My son has had High Hamstring Injury starting in October during football season. He is able to work through it, but when he sprints, he says he feels it the most and it is annoying. He is going into baseball season and I don’t want him to hurt worse. Thanks for giving us the idea of eccentric lifting and self massage. Your video said to email you for more. Thanks for your help.
The problem with high hamstring injuries is that they often start out as a small problem, one that an athlete can work around. Because we have 4 hamstrings it is easy to compensate for a small injury to one of them only to eventually result in a tear of the high hamstring tendon. These injuries can then become problematic causing severe pain and limiting athletic activity. They also result in the athlete visiting therapist upon therapist, receiving differing opinions and diagnosis and spending countless hours and dollars only to find themselves in a worsened condition. I can say this after years of taking histories of young athletes when they present to our clinic. Of course an accurate diagnosis is key to determining the proper course and degree of treatment. In order to differentiate a high hamstring injury from other injuries such Ischial bursitis or Gluteus Medius Syndrome a thorough exam performed by someone with intricate knowledge of these conditions and how to differentiate them followed by an MRI is usually necessary to avoid future occurrence’s and possibly surgery.
Once the exact diagnosis is achieved for a High Hamstring injury there are many treatment and rehabilitation options. Doing hamstring eccentric training can be an effective ingredient in successfully rehabilitating this injury. Of course that is assuming it is done with
- Correct form to target the high hamstring
- Correct load in order to not overload and further damage the tendon
- Correct number of reps to properly stimulate the tendon to grow and heal
- Proper synergistic therapies to stimulate growth and repair of the High Hamstring Tendon. Let’s look at what some of these therapy options are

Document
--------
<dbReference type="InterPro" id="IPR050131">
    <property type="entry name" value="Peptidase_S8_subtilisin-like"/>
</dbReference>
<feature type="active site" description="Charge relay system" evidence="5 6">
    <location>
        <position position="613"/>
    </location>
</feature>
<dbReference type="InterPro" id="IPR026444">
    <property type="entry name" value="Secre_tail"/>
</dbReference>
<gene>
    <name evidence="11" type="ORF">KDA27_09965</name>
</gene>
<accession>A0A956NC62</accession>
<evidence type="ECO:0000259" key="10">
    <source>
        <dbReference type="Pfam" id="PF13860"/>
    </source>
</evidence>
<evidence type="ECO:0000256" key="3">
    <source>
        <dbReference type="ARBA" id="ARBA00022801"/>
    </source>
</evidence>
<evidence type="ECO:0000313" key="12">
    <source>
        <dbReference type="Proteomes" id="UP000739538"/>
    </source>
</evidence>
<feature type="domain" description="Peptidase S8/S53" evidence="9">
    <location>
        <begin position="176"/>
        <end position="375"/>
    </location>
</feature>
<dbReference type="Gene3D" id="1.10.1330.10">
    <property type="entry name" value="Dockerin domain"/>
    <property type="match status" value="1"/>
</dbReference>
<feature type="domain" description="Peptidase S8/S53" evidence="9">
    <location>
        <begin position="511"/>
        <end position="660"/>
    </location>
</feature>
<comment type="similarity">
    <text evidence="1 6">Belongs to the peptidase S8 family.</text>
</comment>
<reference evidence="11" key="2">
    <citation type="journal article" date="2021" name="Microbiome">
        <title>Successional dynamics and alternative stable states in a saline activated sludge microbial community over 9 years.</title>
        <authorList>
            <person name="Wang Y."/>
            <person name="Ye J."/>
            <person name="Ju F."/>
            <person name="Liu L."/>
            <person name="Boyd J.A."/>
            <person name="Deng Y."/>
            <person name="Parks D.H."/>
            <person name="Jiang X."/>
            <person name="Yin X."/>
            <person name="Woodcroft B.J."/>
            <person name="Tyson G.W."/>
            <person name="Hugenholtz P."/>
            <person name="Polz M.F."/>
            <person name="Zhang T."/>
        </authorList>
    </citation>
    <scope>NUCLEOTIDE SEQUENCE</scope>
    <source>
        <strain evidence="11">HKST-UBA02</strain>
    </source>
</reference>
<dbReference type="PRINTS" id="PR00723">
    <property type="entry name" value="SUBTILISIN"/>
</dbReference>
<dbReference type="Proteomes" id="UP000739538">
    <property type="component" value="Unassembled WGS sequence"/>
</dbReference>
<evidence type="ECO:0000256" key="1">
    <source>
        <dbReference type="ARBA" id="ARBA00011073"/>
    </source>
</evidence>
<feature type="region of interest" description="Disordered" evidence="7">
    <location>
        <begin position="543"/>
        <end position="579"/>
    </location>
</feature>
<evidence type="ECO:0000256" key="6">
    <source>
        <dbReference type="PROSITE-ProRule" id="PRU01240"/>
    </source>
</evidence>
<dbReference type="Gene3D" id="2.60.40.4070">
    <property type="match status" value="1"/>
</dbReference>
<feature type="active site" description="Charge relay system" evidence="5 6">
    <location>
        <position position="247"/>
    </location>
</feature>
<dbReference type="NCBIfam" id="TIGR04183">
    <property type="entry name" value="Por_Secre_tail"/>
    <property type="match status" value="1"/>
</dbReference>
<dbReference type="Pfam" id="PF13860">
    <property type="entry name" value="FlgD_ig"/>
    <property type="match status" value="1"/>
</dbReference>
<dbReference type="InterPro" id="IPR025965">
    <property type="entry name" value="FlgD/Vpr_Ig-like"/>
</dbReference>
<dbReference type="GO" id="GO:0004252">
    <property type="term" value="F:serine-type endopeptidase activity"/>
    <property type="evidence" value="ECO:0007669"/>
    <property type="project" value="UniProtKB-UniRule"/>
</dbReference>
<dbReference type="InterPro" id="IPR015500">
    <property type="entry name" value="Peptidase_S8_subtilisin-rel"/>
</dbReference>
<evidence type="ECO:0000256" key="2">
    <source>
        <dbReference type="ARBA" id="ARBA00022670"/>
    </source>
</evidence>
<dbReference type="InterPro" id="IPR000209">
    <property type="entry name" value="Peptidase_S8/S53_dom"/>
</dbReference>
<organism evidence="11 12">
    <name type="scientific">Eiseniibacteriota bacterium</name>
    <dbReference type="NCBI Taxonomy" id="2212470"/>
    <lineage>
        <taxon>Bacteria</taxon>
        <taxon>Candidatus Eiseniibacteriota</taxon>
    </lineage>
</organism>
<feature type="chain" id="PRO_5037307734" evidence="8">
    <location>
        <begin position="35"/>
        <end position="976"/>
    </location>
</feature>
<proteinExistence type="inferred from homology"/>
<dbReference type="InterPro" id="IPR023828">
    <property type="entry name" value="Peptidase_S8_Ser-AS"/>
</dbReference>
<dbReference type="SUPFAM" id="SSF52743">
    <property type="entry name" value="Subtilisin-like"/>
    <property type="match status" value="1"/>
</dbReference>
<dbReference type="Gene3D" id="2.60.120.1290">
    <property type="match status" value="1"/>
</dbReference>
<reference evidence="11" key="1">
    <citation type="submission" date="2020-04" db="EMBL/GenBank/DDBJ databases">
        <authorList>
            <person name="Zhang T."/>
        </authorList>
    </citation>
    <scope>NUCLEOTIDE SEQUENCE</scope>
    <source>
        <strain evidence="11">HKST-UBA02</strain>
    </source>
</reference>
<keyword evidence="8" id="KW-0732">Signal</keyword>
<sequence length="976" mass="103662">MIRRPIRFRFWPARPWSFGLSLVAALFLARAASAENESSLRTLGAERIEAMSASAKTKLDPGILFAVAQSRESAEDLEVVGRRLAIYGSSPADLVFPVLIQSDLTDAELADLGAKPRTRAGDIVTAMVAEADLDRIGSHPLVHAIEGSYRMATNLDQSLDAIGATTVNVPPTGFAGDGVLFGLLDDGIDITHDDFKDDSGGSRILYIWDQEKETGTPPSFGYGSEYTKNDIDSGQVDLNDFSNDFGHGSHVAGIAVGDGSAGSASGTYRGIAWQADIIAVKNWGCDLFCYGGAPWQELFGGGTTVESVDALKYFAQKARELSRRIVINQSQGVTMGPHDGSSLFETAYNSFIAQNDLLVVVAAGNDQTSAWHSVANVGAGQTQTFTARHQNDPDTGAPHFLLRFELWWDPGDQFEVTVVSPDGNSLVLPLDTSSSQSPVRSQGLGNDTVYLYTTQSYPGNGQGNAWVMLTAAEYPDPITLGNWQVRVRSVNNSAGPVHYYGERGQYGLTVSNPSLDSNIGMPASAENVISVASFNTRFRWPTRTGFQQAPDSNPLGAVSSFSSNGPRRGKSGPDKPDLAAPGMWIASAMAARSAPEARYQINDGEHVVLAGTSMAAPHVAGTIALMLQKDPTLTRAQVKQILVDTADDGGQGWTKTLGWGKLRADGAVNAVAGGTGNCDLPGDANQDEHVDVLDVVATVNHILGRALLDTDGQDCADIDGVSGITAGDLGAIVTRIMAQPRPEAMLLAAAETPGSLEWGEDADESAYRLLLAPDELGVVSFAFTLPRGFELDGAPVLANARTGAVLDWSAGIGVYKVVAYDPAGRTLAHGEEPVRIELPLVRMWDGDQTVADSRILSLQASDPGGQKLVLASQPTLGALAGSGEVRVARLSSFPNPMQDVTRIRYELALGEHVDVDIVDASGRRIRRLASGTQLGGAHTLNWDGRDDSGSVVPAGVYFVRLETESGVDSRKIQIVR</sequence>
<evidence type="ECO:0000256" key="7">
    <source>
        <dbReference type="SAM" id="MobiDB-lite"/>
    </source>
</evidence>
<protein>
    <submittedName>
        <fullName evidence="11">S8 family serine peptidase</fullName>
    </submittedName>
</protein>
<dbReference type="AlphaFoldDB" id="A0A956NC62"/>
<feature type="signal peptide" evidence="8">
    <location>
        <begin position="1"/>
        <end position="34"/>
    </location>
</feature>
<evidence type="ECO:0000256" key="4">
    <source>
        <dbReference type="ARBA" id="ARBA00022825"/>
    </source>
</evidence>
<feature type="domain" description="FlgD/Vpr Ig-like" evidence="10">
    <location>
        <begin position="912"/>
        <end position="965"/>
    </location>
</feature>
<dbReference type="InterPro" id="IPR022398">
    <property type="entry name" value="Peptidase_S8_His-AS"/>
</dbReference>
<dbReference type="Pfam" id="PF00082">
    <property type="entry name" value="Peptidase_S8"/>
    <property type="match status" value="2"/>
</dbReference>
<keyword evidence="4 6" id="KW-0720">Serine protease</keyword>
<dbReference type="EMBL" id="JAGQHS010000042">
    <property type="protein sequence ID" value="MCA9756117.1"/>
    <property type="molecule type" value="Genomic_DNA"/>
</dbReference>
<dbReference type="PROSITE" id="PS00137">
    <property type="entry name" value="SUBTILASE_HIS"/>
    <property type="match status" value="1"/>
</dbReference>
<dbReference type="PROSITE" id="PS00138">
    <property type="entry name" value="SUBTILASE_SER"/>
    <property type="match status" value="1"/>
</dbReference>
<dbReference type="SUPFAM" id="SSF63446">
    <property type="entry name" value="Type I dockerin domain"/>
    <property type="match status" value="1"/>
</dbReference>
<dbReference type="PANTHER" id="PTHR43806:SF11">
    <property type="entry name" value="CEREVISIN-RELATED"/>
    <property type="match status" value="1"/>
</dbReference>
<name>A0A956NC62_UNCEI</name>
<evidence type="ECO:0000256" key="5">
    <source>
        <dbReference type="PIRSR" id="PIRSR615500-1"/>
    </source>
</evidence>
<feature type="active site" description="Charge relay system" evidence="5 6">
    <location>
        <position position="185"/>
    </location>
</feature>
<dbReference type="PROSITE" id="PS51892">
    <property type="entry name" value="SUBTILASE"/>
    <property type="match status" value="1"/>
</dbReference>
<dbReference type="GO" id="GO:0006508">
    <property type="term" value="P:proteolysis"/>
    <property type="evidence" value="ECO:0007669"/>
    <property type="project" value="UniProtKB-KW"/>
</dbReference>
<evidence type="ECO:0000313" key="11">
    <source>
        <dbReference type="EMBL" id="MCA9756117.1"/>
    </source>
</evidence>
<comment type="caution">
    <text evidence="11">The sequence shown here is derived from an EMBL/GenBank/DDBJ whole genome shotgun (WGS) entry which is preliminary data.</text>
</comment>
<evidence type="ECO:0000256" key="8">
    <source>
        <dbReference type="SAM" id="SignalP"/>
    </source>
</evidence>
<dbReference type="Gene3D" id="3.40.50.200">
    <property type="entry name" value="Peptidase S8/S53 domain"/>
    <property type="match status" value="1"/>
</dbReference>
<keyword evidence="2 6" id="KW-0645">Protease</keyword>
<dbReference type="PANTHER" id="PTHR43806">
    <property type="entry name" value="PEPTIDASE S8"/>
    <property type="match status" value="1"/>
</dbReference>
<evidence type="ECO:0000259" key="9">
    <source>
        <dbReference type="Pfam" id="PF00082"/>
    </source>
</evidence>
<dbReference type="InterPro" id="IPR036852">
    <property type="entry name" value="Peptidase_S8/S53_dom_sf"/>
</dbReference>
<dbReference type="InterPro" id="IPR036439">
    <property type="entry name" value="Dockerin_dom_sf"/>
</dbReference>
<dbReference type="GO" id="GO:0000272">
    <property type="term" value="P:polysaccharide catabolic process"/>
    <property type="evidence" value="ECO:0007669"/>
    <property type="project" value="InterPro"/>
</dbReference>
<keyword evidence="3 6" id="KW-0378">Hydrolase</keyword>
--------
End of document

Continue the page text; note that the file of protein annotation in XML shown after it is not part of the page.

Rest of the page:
Therapy Options for High Hamstring Injuries
Not a day goes by that a patient tells me they did R.I.C.E (Rest, Ice, Compression and Elevation) for their High Hamstring Injury. When questioned further they will usually admit that their version of rest was about 1-3 days which is often not enough. Depending on the severity of the High Hamstring injury you may require up to 4-6 weeks of rest. This is not something a runner or athlete usually wants to hear but may be necessary.
Self massage can be done effectively and conveniently without the aid of a therapist. Light to moderate pressure should be used using a stick roller or a foam roller. In order to be effective it must be done without too much pressure, a couple of minutes 2-3 daily and without causing further pain (usually by using too much pressure on the high hamstring). It is not unusual for patients to tell me they were sitting and rolling around on a lacrosse ball and that their hamstring would hurt worse after. This is because they used to much pressure and the lacrosse ball did not have enough surface area to distribute the pressure effectively.
Static and dynamic stretching can be effective in rehabilitating High Hamstring injuries. It is important that the stretch is done for short duration (20-30 seconds), frequently (every waking hour) and within a normal physiologic range of motion (no yoga moves!). In other words the stretch to the High Hamstring should be gentle and not painful. Dynamic stretching of the High Hamstring can be done by performing moves that would “warm up” the High Hamstring like leg swings.